Sciatic nerve lesions
The sciatic nerve (L4–5, S1–3) is a branch of the lumbosacral plexus and the largest nerve in the body. It supplies most of the muscles and cutaneous sensation of the leg, so that sciatic nerve lesions cause serious disability.
Division of the sciatic nerve occurs occasionally in penetrating injuries. Traction injuries occur more commonly in association with fractures of the pelvis or hip dislocations. It is most frequently injured by badly placed intramuscular injections in the gluteal region (avoided by injecting into the upper outer quadrant of the but-tock). It supplies all the muscles of the lower leg, some of the hamstrings, and most of the sensation of the calf, as well as the skin on the sole and lateral side of the foot.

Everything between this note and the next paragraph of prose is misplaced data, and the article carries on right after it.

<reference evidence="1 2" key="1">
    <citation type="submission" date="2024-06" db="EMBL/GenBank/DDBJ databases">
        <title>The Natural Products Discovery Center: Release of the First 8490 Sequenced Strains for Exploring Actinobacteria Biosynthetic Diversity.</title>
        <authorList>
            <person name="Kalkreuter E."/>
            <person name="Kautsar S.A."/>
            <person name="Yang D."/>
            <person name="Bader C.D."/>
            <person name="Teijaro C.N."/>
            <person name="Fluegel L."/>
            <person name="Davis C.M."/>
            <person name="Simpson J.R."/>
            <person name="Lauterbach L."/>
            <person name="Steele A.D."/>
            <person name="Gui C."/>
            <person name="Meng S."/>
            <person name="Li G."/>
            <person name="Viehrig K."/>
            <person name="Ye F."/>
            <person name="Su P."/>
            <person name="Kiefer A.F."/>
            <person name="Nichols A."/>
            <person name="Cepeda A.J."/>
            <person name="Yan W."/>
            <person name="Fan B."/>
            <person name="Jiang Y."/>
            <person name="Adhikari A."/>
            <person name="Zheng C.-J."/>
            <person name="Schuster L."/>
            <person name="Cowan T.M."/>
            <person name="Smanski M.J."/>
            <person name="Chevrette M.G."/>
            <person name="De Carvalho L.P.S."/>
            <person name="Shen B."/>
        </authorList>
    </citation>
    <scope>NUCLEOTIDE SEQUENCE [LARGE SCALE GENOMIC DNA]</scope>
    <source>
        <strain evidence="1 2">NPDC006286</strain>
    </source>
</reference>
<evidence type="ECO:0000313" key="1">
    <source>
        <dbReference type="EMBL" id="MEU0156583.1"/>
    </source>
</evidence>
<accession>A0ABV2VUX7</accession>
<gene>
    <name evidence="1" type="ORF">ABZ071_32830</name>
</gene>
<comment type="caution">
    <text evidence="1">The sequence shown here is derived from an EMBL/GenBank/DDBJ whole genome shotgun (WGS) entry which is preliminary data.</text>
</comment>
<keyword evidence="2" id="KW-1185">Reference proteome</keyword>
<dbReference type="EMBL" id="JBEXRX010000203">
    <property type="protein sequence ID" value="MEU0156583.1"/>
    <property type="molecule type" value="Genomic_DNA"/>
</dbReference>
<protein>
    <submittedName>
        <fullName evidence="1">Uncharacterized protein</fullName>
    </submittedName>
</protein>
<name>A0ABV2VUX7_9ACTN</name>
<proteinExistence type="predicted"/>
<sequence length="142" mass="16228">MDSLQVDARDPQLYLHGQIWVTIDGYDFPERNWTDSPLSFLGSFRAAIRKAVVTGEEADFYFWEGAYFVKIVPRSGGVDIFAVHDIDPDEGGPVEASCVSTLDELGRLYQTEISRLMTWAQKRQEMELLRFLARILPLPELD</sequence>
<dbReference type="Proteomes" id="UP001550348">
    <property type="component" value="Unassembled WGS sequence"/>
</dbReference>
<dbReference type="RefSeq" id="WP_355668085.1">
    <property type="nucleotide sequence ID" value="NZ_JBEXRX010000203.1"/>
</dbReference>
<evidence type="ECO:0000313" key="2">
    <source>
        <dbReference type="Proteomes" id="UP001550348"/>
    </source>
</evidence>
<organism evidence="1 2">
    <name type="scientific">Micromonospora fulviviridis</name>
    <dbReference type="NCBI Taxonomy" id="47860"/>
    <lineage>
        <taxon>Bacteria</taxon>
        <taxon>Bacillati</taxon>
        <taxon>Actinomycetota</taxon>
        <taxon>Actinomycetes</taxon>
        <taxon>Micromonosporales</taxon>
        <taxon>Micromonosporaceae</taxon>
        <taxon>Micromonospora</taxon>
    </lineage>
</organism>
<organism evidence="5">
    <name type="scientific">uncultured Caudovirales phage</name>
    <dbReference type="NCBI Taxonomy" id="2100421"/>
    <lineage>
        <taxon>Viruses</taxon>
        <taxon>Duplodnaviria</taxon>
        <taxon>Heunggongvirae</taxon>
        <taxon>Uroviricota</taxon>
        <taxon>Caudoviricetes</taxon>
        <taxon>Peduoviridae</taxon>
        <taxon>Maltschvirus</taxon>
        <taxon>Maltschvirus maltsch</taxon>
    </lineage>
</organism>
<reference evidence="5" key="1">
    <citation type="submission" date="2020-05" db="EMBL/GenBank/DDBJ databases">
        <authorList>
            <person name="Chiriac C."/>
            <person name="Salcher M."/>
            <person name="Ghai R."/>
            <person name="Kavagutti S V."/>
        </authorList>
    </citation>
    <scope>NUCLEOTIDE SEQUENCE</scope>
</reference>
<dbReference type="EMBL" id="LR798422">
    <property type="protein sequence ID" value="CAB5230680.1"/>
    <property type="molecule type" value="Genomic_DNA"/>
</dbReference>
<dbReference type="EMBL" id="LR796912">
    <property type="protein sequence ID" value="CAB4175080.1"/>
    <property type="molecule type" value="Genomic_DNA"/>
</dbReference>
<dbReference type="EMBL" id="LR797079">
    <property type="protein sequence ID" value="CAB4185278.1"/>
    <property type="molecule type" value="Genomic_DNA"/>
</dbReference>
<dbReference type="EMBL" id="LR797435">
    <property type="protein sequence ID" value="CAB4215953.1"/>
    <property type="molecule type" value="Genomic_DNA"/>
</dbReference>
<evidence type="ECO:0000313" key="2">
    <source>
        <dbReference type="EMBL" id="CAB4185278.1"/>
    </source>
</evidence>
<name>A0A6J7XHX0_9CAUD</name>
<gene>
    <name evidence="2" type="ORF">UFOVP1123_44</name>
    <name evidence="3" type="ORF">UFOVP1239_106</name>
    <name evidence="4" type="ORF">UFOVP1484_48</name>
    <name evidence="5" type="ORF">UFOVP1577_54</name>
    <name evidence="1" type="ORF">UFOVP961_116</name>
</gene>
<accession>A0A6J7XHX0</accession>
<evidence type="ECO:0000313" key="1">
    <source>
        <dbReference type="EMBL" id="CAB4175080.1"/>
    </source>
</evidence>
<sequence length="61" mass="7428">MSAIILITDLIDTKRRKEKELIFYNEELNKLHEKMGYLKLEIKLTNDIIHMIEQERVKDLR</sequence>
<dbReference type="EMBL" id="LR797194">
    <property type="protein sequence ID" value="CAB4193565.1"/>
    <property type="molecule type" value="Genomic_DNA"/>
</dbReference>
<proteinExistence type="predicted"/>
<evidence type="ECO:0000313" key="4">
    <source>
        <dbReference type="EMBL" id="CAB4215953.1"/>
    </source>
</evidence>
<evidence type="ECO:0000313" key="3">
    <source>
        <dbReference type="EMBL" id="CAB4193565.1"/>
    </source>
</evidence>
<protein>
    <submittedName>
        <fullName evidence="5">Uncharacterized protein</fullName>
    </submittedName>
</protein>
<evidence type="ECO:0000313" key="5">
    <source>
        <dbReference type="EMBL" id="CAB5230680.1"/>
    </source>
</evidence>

In most sciatic nerve lesions, the common peroneal nerve component is most affected, probably because its nerve fibres lie most superficial in the sciatic nerve trunk.
Flexion of the knee is markedly impaired and all the muscles below the knee are paralysed, causing drop foot. The calf is wasted. Sensation is absent in most of the skin below the knee.
In traumatic damage, exploration and repair of the nerve should be carried out. A footdrop splint is worn to keep the ankle in a safe position, but the lower leg is very vulnerable to neuropathic ulceration and development of Charcot’s joint, which may necessitate a below-knee amputation.